Pancakes are also very versatile – you can do so much with them. We prefer waffles and like to throw a few roasted nuts on top. Every now and then, we go to Cracker Barrel for their sourdough french toast, which we love; they serve one little bottle of syrup, but I always ask for two. Whatever I don’t use, I bring home with me, including the bottles. The little bottles are perfect for tinctures, if you just want to share a small amount, and that syrup is the real deal. You’ve already paid for it – may as well enjoy it all.

    Nuts are an excellent source of protein, store easily, and can be added to many dishes to add interest in texture, flavor, and nutrition. Nuts are “in season” now, so, this is probably the best price you’ll see for a while. I find that the warehouse store has the best price on nuts, like many things. Nuts store well in glass jars with tight-fitting lids, away from heat and light; I use the Pump’nSeal to remove air, or the vacuum attachment from my FoodSaver.

    My local grocery marks down meats the day before expiration, and I have come to know just about when they will be put out, so, sometimes I “lurk” around the meat dept. during that “window”, and it usually pays off. I can save as much as 50% off original prices; we’ve been eating “kill dated” meat for years, and we’re still here. If you have a family member or friend who does not work a traditional 8-5 job, they may be able to help out here.

    There are lots of ways to live frugally; those who have learned to do so already have an advantage over those who are about to be forced to become frugal and will probably melt down over it. Give yourself a “well done” if you’re frugal!!!

  5. PS: While mixes surely do have a shelf life (and if it contains wheat products, you need to pay attention), you CAN lengthen that shelf life by storing them immediately in mylar with an OA of at least 300ccs (I prefer 500ccs), seal, mark outside of bag with contents and expiration date; store in a temperature controlled environment, away from heat and light. I find this extends the shelf life of packaged products by at least double what the package claims. I do this will gelatins and other packaged foods, of which we eat very little, anyway.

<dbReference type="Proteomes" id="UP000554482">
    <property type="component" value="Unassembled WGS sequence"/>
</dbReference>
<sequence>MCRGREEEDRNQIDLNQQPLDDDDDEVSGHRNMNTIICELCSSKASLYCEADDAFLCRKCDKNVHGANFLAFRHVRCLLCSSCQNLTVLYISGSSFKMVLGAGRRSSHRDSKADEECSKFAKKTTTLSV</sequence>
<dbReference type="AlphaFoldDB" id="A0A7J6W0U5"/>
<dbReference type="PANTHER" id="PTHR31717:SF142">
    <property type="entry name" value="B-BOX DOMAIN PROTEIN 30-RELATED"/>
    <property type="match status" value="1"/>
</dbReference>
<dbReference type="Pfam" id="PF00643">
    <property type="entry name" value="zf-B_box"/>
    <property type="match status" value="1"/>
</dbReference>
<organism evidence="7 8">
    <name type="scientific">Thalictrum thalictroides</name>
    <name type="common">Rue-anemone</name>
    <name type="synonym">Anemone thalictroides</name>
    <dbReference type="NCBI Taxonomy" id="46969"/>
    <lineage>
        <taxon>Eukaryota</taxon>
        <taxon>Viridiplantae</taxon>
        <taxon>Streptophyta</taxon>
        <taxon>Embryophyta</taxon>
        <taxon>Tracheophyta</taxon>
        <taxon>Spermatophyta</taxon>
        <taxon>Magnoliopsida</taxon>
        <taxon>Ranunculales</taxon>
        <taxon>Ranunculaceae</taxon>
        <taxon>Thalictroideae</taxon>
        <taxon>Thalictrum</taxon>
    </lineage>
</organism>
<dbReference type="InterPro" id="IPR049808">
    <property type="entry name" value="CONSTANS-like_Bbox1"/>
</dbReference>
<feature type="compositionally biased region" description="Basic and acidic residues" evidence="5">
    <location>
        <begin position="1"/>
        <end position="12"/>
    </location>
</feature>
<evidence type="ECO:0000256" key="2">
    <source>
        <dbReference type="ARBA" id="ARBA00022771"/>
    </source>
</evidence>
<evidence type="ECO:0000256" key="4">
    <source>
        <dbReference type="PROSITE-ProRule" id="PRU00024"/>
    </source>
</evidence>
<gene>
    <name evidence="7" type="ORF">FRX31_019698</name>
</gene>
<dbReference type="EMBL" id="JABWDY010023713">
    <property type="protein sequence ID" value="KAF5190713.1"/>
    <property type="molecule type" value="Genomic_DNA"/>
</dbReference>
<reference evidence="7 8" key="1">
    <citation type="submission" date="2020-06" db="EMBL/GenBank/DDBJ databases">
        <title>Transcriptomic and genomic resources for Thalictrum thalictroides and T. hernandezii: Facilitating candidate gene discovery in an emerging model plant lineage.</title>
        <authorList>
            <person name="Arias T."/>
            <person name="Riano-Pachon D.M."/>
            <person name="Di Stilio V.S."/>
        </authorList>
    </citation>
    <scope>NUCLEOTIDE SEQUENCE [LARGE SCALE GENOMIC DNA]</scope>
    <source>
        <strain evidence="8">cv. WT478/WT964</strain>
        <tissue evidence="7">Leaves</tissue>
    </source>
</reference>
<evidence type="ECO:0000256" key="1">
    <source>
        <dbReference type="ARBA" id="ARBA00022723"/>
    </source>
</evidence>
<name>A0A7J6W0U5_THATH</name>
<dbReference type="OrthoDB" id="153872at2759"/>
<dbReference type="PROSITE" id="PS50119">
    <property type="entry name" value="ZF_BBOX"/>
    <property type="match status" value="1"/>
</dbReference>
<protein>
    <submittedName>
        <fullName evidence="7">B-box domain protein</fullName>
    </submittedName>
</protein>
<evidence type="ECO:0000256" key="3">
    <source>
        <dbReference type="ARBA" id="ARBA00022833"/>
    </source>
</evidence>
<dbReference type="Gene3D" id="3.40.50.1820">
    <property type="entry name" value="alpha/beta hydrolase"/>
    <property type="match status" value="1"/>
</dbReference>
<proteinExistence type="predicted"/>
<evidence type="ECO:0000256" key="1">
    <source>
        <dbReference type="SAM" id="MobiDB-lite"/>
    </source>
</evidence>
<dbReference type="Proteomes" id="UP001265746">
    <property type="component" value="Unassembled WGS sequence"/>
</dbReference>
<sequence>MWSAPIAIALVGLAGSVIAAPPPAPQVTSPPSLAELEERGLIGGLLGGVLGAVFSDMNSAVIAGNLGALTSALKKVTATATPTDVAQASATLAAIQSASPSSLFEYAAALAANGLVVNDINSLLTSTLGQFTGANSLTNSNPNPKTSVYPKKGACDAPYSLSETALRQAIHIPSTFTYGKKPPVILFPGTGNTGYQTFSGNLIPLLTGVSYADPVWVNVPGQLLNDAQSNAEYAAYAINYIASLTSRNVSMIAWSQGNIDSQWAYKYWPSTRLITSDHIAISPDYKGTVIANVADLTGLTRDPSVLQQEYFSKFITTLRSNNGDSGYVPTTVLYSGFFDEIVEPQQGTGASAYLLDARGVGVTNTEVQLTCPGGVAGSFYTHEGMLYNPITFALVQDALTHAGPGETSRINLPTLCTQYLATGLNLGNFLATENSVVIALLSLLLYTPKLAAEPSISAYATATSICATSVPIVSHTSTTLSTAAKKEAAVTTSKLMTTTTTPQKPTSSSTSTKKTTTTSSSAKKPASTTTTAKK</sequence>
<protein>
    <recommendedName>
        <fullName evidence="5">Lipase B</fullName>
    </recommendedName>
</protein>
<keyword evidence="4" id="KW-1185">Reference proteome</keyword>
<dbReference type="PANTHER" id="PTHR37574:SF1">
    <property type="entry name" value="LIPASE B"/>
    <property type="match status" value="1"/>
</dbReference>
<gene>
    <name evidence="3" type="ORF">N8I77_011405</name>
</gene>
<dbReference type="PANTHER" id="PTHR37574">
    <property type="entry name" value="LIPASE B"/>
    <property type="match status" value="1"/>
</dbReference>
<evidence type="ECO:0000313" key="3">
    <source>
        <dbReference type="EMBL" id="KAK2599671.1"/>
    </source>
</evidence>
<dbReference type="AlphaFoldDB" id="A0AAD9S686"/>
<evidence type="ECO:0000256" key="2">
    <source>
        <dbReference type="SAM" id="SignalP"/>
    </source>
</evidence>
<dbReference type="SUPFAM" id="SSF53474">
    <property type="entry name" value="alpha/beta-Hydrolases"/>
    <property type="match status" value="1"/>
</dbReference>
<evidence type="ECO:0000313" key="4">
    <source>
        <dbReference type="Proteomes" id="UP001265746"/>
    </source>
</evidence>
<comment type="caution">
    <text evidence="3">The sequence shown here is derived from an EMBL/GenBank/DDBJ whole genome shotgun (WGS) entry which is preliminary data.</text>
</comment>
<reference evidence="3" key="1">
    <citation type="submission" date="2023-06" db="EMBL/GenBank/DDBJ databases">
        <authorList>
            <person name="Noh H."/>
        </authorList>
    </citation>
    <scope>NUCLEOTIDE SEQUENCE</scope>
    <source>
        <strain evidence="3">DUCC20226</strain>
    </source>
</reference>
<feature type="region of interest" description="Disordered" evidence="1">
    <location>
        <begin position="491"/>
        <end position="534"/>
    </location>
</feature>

6. Peanut butter is very easy to make yourself; just store the peanuts, and they store best “in shell”; salting them before storing might help preserve longer, if you don’t mind the salt in your food supply. You can also shell them and store, but shelf life will be shortened. Just shell, – then roast them 6-8 mins @ 350 deg. F before processing into pnut butter – cool before procesing; whirl around in a food processor (even a hand crank will do); add a small amount of your preferred sweetener (experiment until you get it the way you like it); and store in a glass jar with tight-fitting lid, in the refrigerator for longest shelf life. A day or so in the ‘fridge will help it set up properly, as well. You can add a bit of extra oil of choice if your peanuts don’t produce enough oil for a smooth product.

  7. There’s a peanut butter powder product called “PB2″(even has chocolate flavored, for a poor man’s nutella) that is pretty decent, as far as emergency rations goes. And it will keep a whole lot longer than normal peanut butter & takes much less space than whole peanuts for grinding.

    They say to just mix it with water, but I’ve found it’s much better tasting (and texture) if you also add a little peanut, coconut, sesame or palm oil. I don’t imagine that olive would taste all that great. You wouldn’t want to use corn, soy or canola because of their GMO status.

  8. I have to laugh, ServantHeart, I have such an aversion to chickpeas! I used to have to stock them on the salad bar in one of my early jobs, and the smell of the canned ones truly turned me off…I can’t even bring myself to TRY hummus!I love lentils, and we have those. I always soak my beans overnite so that should hopefully take care of the toxins. TY for tip on storing peanuts. CM, TY for the advice on ramen noodles, I know they are loaded w/MSG, but perhaps vacuum sealing them would lengthen shelf life. They are cheap and easy, and while not wholy nutritional, I think they are a useful addition to stores as well as being a comfort food for the younger generations. James, could you post a link for the PB2? I think I’ve seen a similar product but i dont recall where. Harriet, I understand what you are saying, you have had great results with your dietary changes, and I continue to wish you well going forward.

    Great thread Rourke!